Choosing a field of study is not an easy task, especially if you are standing at a crossroad and forced to choose between your major predilections. In my case, on one side there was the field of mathematics with its pure pursuit of logical reasoning and creative mind work. On the other side there was the realm of life sciences: an accumulation of multiple natural sciences with a goal to understand the complex, delicate and still largely unexplored molecular and cellular mechanisms that build up every living organism.
I embarked upon the field of molecular biology and my early steps where driven by a pursuit of independence and an eagerness to finally contribute to the scientific community. So after 3 years of studying I moved to the Max-Planck Institute of Biochemistry in Munich for my master thesis. There I was immediately made aware of the vast amount of possibilities and opportunities cutting-edge biological sciences offer. In Frank Schnorrer's lab I did not only enjoy working on a project including all liberties in planning and execution for the first time, but also relished the possibility to pick brains of other scientists, attend guest lectures and journal clubs, as well as my first conference. Basically, I spent my time there absorbing as much information as possible.
My studies focused on a genome-wide tissue specific RNAi screen, which systematically dissects the multistep-process leading to a functional muscle network in an intact organism. This gave me a first insight into complex systems and has also shown me the vast amounts of data modern methods and screens can produce. On the contrary, the methods to distill new insights out of them were at that point still rather limited.
So I went back to university, but instead of enrolling in a bioinformatics program, I decided to start with scientific computing. This would offer me a stronger mathematical, logical and algorithmic foundation, as well as the valuable skillset of high-performance programming and software development.
I thought I had finally achieved my goal and found a path into a new interdisciplinary future. However, I fell in love with my new studies: the intricate art and mysteries of computer sciences. So decided to completely leave the life science field behind.
Soon I realized I was not interested in the elusive "Answer to the Ultimate Question of Life, the Universe, and Everything" anymore. I had become more pragmatic and simply enjoyed the process of tackling complex problems. During our event series “vierfarben” I discovered that there is one thing that unites specialists of very different fields: the passion for their work (not the passion for their individual problem).
Later, during my recovery from a severe injury sustained during a high altitude mountaineering expedition, I started reevaluating a lot of things: In particular, my dedication to academic sciences turned out to be less altruistic than I had thought. It was rather driven by the selfish motivation to leave a mark in the world. However, while basic research is crucial for innovation but no university has changed our perception and everyday lives as much as pioneering companies, specifically advances in the IT industry.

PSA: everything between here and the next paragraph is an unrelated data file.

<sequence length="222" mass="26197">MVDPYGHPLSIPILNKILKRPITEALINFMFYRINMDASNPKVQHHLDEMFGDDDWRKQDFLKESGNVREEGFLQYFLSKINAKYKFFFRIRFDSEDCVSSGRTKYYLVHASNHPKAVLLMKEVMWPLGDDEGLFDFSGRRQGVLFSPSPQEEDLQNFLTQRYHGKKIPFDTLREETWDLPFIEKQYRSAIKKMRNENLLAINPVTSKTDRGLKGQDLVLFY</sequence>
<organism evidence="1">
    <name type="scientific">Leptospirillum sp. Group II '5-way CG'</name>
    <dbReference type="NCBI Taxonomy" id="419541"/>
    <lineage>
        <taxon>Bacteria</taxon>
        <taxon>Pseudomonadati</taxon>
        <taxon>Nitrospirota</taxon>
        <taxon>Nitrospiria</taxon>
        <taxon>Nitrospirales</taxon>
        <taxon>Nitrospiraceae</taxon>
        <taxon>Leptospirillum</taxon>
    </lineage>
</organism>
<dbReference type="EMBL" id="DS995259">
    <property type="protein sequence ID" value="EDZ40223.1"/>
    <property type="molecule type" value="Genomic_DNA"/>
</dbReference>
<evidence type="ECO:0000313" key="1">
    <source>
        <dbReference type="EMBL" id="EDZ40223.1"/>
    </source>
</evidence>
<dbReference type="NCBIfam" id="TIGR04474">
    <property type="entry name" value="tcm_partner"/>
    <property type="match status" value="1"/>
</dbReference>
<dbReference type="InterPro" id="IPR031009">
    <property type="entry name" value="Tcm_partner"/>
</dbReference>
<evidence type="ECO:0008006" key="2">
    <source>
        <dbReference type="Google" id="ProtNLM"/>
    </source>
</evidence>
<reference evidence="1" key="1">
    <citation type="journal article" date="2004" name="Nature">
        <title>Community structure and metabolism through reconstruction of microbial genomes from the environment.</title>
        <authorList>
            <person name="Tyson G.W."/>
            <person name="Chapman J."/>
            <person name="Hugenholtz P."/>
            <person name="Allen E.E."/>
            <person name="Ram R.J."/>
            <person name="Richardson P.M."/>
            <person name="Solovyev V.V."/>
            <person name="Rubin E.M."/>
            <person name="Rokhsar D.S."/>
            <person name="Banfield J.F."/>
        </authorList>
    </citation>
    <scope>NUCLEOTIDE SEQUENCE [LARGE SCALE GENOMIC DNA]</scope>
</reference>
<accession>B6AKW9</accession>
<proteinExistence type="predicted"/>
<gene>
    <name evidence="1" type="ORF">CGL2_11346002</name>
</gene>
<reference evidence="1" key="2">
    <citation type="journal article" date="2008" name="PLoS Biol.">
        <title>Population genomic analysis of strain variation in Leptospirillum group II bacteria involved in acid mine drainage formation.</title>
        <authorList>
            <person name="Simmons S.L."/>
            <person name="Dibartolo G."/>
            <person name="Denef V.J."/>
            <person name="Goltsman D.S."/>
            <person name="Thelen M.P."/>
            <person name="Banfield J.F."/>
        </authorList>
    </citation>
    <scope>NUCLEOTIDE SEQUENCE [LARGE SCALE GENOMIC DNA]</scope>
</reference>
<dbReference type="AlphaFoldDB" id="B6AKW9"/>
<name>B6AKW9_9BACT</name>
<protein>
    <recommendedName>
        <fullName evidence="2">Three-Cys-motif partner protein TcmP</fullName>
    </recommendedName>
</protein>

My new studies offer highly complex problems and demand a lot of creativity. A big part of our work is purely focused on optimizing a solution, rendering it as exact, efficient or elegant as possible. While it is satisfying to be able to mathematically prove that your solution is near the theoretical optimum and correct, you are only working on the tiny cogs in the machinery. You are the expert in the background who everybody relies on.
Interestingly enough, I have been going down the second path of my initial crossroad for the last few years and I am rather thankful that I have had the opportunity to experience it. Although I was finally doing all the creative mind work I had been dreaming of, I fell into a slump because I realized I was missing something I was always striving for in life sciences – the bigger picture.
Where to go from there was the looming question. While sharpening my skills in competitive programming, it came to me: the answer had always been so close. The whole reason I started my computer science journey was to analyze data, to turn information, which on its own did not have any significant value, into a valuable source of insight. Our generation, in particular, is "drowning in information but starved for knowledge."
The NASA “Fishing for Fishermen” competition was the turning point. I finally found what I had always been looking for: Data Science – a relatively new and promising field. Here, toying with the data and the problem itself is equally important as tinkering under the hood of libraries as well as fine-tuning, adapting and developing new algorithms.
So in the end, all my different endeavors left me with a veritable treasure trove of experiences and knowledge, preparing me for a future in data sciences.